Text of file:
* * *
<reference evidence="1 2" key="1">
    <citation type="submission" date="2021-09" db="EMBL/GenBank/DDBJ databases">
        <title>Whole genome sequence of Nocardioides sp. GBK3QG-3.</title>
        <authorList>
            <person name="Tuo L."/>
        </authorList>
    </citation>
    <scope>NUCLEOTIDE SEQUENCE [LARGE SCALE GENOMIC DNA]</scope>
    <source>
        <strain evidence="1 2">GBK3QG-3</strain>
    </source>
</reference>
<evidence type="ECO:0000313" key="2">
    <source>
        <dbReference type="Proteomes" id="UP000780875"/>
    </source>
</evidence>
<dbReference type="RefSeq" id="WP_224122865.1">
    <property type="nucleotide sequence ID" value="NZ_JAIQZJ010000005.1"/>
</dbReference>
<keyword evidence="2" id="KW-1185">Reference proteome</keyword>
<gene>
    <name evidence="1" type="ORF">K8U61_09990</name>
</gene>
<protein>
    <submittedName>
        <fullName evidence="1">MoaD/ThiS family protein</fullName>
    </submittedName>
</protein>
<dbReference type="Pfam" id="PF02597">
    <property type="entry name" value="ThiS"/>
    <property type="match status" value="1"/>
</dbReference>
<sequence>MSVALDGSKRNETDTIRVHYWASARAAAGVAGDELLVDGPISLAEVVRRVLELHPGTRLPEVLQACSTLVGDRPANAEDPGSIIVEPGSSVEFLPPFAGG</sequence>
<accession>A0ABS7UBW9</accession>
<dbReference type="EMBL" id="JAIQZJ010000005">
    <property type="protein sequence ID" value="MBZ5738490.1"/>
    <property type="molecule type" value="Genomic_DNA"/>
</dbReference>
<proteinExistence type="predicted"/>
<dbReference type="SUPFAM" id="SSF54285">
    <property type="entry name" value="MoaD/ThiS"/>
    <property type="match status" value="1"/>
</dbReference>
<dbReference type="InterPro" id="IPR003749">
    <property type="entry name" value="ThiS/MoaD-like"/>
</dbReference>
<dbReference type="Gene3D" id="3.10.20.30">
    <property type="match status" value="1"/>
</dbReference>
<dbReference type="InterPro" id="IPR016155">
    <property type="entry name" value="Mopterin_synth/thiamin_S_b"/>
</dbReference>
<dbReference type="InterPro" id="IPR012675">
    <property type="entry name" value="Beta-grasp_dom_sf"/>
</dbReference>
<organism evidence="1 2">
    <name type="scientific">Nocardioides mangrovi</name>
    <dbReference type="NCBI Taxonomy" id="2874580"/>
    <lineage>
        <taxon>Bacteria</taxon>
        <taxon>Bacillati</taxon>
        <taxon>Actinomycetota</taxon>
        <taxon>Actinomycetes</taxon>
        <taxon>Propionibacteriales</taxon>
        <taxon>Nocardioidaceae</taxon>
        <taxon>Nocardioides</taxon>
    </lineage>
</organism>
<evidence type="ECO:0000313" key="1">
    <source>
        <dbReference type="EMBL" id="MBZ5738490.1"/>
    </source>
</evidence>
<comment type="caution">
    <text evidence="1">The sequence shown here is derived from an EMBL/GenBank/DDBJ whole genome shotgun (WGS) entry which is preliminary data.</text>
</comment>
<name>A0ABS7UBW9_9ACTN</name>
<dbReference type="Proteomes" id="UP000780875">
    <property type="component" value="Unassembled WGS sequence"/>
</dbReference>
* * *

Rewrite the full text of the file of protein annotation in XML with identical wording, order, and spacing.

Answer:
<reference evidence="1 2" key="1">
    <citation type="submission" date="2021-09" db="EMBL/GenBank/DDBJ databases">
        <title>Whole genome sequence of Nocardioides sp. GBK3QG-3.</title>
        <authorList>
            <person name="Tuo L."/>
        </authorList>
    </citation>
    <scope>NUCLEOTIDE SEQUENCE [LARGE SCALE GENOMIC DNA]</scope>
    <source>
        <strain evidence="1 2">GBK3QG-3</strain>
    </source>
</reference>
<evidence type="ECO:0000313" key="2">
    <source>
        <dbReference type="Proteomes" id="UP000780875"/>
    </source>
</evidence>
<dbReference type="RefSeq" id="WP_224122865.1">
    <property type="nucleotide sequence ID" value="NZ_JAIQZJ010000005.1"/>
</dbReference>
<keyword evidence="2" id="KW-1185">Reference proteome</keyword>
<gene>
    <name evidence="1" type="ORF">K8U61_09990</name>
</gene>
<protein>
    <submittedName>
        <fullName evidence="1">MoaD/ThiS family protein</fullName>
    </submittedName>
</protein>
<dbReference type="Pfam" id="PF02597">
    <property type="entry name" value="ThiS"/>
    <property type="match status" value="1"/>
</dbReference>
<sequence>MSVALDGSKRNETDTIRVHYWASARAAAGVAGDELLVDGPISLAEVVRRVLELHPGTRLPEVLQACSTLVGDRPANAEDPGSIIVEPGSSVEFLPPFAGG</sequence>
<accession>A0ABS7UBW9</accession>
<dbReference type="EMBL" id="JAIQZJ010000005">
    <property type="protein sequence ID" value="MBZ5738490.1"/>
    <property type="molecule type" value="Genomic_DNA"/>
</dbReference>
<proteinExistence type="predicted"/>
<dbReference type="SUPFAM" id="SSF54285">
    <property type="entry name" value="MoaD/ThiS"/>
    <property type="match status" value="1"/>
</dbReference>
<dbReference type="InterPro" id="IPR003749">
    <property type="entry name" value="ThiS/MoaD-like"/>
</dbReference>
<dbReference type="Gene3D" id="3.10.20.30">
    <property type="match status" value="1"/>
</dbReference>
<dbReference type="InterPro" id="IPR016155">
    <property type="entry name" value="Mopterin_synth/thiamin_S_b"/>
</dbReference>
<dbReference type="InterPro" id="IPR012675">
    <property type="entry name" value="Beta-grasp_dom_sf"/>
</dbReference>
<organism evidence="1 2">
    <name type="scientific">Nocardioides mangrovi</name>
    <dbReference type="NCBI Taxonomy" id="2874580"/>
    <lineage>
        <taxon>Bacteria</taxon>
        <taxon>Bacillati</taxon>
        <taxon>Actinomycetota</taxon>
        <taxon>Actinomycetes</taxon>
        <taxon>Propionibacteriales</taxon>
        <taxon>Nocardioidaceae</taxon>
        <taxon>Nocardioides</taxon>
    </lineage>
</organism>
<evidence type="ECO:0000313" key="1">
    <source>
        <dbReference type="EMBL" id="MBZ5738490.1"/>
    </source>
</evidence>
<comment type="caution">
    <text evidence="1">The sequence shown here is derived from an EMBL/GenBank/DDBJ whole genome shotgun (WGS) entry which is preliminary data.</text>
</comment>
<name>A0ABS7UBW9_9ACTN</name>
<dbReference type="Proteomes" id="UP000780875">
    <property type="component" value="Unassembled WGS sequence"/>
</dbReference>